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Block and tackle and tension forces

  1. Apr 10, 2012 #1
    Please, I need your help with this... it's starting to annoy me.

    index.php?action=dlattach;topic=32002.0;attach=6425.jpg

    I just don't know where are the tension forces... I get really confused doing this kind of things with pulleys and ropes.
    Look at pulley 4, I've seen that the tension force in the right is upward but why? Isn't that the pulley just changes the direction of the force? So then it would be downward.. I just cannot understand why is it upward.

    Thanks!
     
  2. jcsd
  3. Apr 10, 2012 #2

    tiny-tim

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    Hi Hernaner281 :smile:

    Tension is always "away" …

    if a rope is pulling a body, the force of tension is always away from the body

    if a rope is pulling two bodies (with the rope in between) the force of tension is always away from both bodies

    every tiny little bit of the rope is in tension, every tiny little bit is being stretched by equal and opposite forces at its ends.
     
  4. Apr 10, 2012 #3
    Hmmm, okay.. but in this irritating case with so many PULLEYS (the ones below with mass), are the forces of tension equal? Yes, they are, aren't they? Thanks for your reply!
     
  5. Apr 10, 2012 #4

    tiny-tim

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    It looks like one continuous rope, so yes, the tension is the same all the way along. :smile:

    (that's assuming that each pulley is frictionless

    if there's friction on a pulley, you'd need to work out the normal force, find the friction force, and then the difference in tension on either side of that pulley would be the friction force)

    (it's also assuming that the rope is light, ie weightless … if the weight can't be ignored, then the tension at the top of any vertical rope will be greater than at the bottom)
     
  6. Apr 10, 2012 #5
    The problem says that pulley 3 + 4 have a weight Pp and the block has a weight of PL. Apart from that it does say that there's no friction and it tells me to find the minimum external force which can lift L a height of h. I analised and concluded that when the minimum force is applied the velocity is constant so the total force has to be zero.
    But to do that I have to analise the forces in Pp and that's where I fail!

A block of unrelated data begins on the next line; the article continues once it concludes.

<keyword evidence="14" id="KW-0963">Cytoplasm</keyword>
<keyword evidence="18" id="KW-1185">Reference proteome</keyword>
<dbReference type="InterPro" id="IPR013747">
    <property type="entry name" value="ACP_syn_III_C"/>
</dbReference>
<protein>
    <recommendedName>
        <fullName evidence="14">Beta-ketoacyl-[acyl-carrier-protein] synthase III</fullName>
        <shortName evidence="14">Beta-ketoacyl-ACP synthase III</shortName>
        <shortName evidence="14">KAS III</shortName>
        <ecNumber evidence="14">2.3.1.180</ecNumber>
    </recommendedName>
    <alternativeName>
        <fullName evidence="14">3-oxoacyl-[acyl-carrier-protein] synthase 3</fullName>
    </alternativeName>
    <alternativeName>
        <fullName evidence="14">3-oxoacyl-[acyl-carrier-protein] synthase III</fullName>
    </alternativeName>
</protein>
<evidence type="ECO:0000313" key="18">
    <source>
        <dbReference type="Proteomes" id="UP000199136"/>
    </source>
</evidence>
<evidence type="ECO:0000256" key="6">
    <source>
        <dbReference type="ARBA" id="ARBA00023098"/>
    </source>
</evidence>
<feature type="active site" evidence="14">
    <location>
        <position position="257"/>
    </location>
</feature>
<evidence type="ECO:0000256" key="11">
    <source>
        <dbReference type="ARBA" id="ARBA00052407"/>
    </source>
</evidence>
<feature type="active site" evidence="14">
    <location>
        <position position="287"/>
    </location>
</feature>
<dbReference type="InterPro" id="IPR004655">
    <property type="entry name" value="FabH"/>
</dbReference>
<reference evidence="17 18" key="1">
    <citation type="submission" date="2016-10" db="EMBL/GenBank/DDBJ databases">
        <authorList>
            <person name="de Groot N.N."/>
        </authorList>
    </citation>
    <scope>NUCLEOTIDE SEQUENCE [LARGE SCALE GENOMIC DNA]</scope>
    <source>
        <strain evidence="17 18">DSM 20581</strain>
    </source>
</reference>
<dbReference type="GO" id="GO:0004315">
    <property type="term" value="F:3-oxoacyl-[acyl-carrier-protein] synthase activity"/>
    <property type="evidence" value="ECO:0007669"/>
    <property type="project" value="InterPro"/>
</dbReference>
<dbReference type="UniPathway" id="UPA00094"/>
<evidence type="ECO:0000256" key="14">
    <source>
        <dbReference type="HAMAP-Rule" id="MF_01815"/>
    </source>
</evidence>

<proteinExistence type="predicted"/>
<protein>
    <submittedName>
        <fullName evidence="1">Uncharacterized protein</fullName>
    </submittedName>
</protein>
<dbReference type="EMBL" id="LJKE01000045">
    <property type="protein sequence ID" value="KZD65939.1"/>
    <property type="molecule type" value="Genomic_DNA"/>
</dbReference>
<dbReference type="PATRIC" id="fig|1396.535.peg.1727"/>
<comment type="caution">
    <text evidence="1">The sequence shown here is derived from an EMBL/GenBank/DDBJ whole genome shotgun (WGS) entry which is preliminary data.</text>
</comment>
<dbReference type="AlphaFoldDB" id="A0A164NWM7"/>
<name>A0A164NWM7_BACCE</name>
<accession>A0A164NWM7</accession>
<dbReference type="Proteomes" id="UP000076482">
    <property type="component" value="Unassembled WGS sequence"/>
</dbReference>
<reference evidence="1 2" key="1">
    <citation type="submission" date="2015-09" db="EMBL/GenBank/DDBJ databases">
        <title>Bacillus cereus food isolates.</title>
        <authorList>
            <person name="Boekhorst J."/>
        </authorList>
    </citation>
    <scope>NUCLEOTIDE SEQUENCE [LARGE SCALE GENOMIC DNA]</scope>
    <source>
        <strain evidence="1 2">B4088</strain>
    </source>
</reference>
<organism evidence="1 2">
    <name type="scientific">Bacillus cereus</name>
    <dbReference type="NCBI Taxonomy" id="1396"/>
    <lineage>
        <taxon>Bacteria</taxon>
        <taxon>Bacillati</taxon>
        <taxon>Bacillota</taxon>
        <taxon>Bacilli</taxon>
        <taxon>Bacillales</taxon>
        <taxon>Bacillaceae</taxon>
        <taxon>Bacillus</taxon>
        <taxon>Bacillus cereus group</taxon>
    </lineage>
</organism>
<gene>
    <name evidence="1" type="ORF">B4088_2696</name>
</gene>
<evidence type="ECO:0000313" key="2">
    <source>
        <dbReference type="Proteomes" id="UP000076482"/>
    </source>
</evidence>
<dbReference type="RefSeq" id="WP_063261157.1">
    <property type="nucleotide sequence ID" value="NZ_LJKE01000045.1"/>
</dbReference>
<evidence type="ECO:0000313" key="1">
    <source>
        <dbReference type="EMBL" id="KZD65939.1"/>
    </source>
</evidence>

Thank you!!
     
    Last edited: Apr 10, 2012
  7. Apr 10, 2012 #6
    Don't leave me tiny-tim!! :D hehe
     
  8. Apr 11, 2012 #7

    tiny-tim

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    Hi Hernaner28! :smile:

    (just got up :zzz:)
    That's correct :smile: … the upward force from the rope must equal the downward weight.

    Since pulleys 3 and 4 are rigidly connected by that bar, do a free body diagram for pulleys 3 and 4 as a single body

    what do you get? :smile:
     
  9. Apr 11, 2012 #8

    that pulley system has a Mechnical Advantage (MA) of 5.

    with that said F = ( Pp + Pp + PL ) / 5

    if you actually have that pulley system in your class then you can run a little physics learning experiment.

    Lift an object 10 cm off of the ground and measure how much of the rope you pulled towards you. MA = amount of rope you pulled ( in cm ) divided by 10 cm. the centimeters cancel out and your left with a unitless number the MA.
     
  10. Apr 11, 2012 #9
    Oh yeah! There are 4 equal tension forces in block 3 and 4, so they 4 have to be equal to the weight of the block. Now that I know that the force is three quarters less it asks me to say how much rope I have to pull, I know that I have to reel four times more but I cannot realize that looking at the diagram!
    Thanks for your help1
     
  11. Apr 11, 2012 #10

    tiny-tim

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    technically, it's slightly less than 4, since the diagram shows that one of the sections of rope is at an angle to vertical :wink:
     
  12. Apr 11, 2012 #11
    Ahh yes you're right! And how could you calculate the distance of pulling the rope? I cannot realize that is 4 more times...
     
  13. Apr 11, 2012 #12

    tiny-tim

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    just move the bottom block up 1 cm …

    how much shorter do you have to make each section of rope?
     
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